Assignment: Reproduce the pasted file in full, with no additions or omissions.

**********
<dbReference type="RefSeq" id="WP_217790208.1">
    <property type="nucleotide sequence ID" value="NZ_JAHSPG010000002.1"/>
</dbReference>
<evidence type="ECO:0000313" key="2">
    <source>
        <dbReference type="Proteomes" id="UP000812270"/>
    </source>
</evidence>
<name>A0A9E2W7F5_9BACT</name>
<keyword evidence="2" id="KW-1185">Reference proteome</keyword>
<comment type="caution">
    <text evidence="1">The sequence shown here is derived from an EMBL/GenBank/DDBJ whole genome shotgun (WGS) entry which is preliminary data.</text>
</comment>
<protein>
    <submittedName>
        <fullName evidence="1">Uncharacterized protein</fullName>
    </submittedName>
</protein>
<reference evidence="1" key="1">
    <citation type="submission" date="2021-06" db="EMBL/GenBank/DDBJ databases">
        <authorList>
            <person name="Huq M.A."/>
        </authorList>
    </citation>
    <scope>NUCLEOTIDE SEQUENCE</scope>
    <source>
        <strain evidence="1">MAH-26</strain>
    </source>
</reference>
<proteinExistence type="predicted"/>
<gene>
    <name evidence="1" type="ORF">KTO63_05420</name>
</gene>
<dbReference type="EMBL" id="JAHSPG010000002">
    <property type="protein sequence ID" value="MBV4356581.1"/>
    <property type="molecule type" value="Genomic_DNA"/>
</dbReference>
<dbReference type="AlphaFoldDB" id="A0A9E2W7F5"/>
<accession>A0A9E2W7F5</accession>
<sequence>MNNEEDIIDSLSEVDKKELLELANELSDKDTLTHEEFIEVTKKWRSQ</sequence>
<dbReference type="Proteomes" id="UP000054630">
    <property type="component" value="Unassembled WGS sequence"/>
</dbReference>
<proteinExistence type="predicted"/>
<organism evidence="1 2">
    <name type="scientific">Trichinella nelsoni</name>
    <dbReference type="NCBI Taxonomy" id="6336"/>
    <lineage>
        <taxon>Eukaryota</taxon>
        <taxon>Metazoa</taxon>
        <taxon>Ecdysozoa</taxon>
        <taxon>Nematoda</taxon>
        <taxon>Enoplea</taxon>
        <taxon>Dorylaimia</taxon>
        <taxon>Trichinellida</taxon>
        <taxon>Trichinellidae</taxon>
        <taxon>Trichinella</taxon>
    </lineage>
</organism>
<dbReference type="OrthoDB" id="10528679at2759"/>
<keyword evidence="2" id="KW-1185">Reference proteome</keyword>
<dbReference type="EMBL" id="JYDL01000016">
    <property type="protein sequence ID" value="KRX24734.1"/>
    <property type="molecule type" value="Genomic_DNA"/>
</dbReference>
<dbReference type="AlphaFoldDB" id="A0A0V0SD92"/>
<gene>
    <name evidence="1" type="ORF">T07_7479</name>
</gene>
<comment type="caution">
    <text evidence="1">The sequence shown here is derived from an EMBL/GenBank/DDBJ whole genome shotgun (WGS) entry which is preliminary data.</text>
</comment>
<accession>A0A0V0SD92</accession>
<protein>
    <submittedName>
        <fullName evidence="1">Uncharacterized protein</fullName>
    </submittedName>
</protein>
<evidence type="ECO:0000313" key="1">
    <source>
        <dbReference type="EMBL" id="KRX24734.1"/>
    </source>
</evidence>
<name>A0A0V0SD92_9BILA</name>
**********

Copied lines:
<dbReference type="RefSeq" id="WP_217790208.1">
    <property type="nucleotide sequence ID" value="NZ_JAHSPG010000002.1"/>
</dbReference>
<evidence type="ECO:0000313" key="2">
    <source>
        <dbReference type="Proteomes" id="UP000812270"/>
    </source>
</evidence>
<name>A0A9E2W7F5_9BACT</name>
<keyword evidence="2" id="KW-1185">Reference proteome</keyword>
<comment type="caution">
    <text evidence="1">The sequence shown here is derived from an EMBL/GenBank/DDBJ whole genome shotgun (WGS) entry which is preliminary data.</text>
</comment>
<protein>
    <submittedName>
        <fullName evidence="1">Uncharacterized protein</fullName>
    </submittedName>
</protein>
<reference evidence="1" key="1">
    <citation type="submission" date="2021-06" db="EMBL/GenBank/DDBJ databases">
        <authorList>
            <person name="Huq M.A."/>
        </authorList>
    </citation>
    <scope>NUCLEOTIDE SEQUENCE</scope>
    <source>
        <strain evidence="1">MAH-26</strain>
    </source>
</reference>
<proteinExistence type="predicted"/>
<gene>
    <name evidence="1" type="ORF">KTO63_05420</name>
</gene>
<dbReference type="EMBL" id="JAHSPG010000002">
    <property type="protein sequence ID" value="MBV4356581.1"/>
    <property type="molecule type" value="Genomic_DNA"/>
</dbReference>
<dbReference type="AlphaFoldDB" id="A0A9E2W7F5"/>
<accession>A0A9E2W7F5</accession>
<sequence>MNNEEDIIDSLSEVDKKELLELANELSDKDTLTHEEFIEVTKKWRSQ</sequence>
<dbReference type="Proteomes" id="UP000054630">
    <property type="component" value="Unassembled WGS sequence"/>
</dbReference>
<proteinExistence type="predicted"/>
<organism evidence="1 2">
    <name type="scientific">Trichinella nelsoni</name>
    <dbReference type="NCBI Taxonomy" id="6336"/>
    <lineage>
        <taxon>Eukaryota</taxon>
        <taxon>Metazoa</taxon>
        <taxon>Ecdysozoa</taxon>
        <taxon>Nematoda</taxon>
        <taxon>Enoplea</taxon>
        <taxon>Dorylaimia</taxon>
        <taxon>Trichinellida</taxon>
        <taxon>Trichinellidae</taxon>
        <taxon>Trichinella</taxon>
    </lineage>
</organism>
<dbReference type="OrthoDB" id="10528679at2759"/>
<keyword evidence="2" id="KW-1185">Reference proteome</keyword>
<dbReference type="EMBL" id="JYDL01000016">
    <property type="protein sequence ID" value="KRX24734.1"/>
    <property type="molecule type" value="Genomic_DNA"/>
</dbReference>
<dbReference type="AlphaFoldDB" id="A0A0V0SD92"/>
<gene>
    <name evidence="1" type="ORF">T07_7479</name>
</gene>
<comment type="caution">
    <text evidence="1">The sequence shown here is derived from an EMBL/GenBank/DDBJ whole genome shotgun (WGS) entry which is preliminary data.</text>
</comment>
<accession>A0A0V0SD92</accession>
<protein>
    <submittedName>
        <fullName evidence="1">Uncharacterized protein</fullName>
    </submittedName>
</protein>
<evidence type="ECO:0000313" key="1">
    <source>
        <dbReference type="EMBL" id="KRX24734.1"/>
    </source>
</evidence>
<name>A0A0V0SD92_9BILA</name>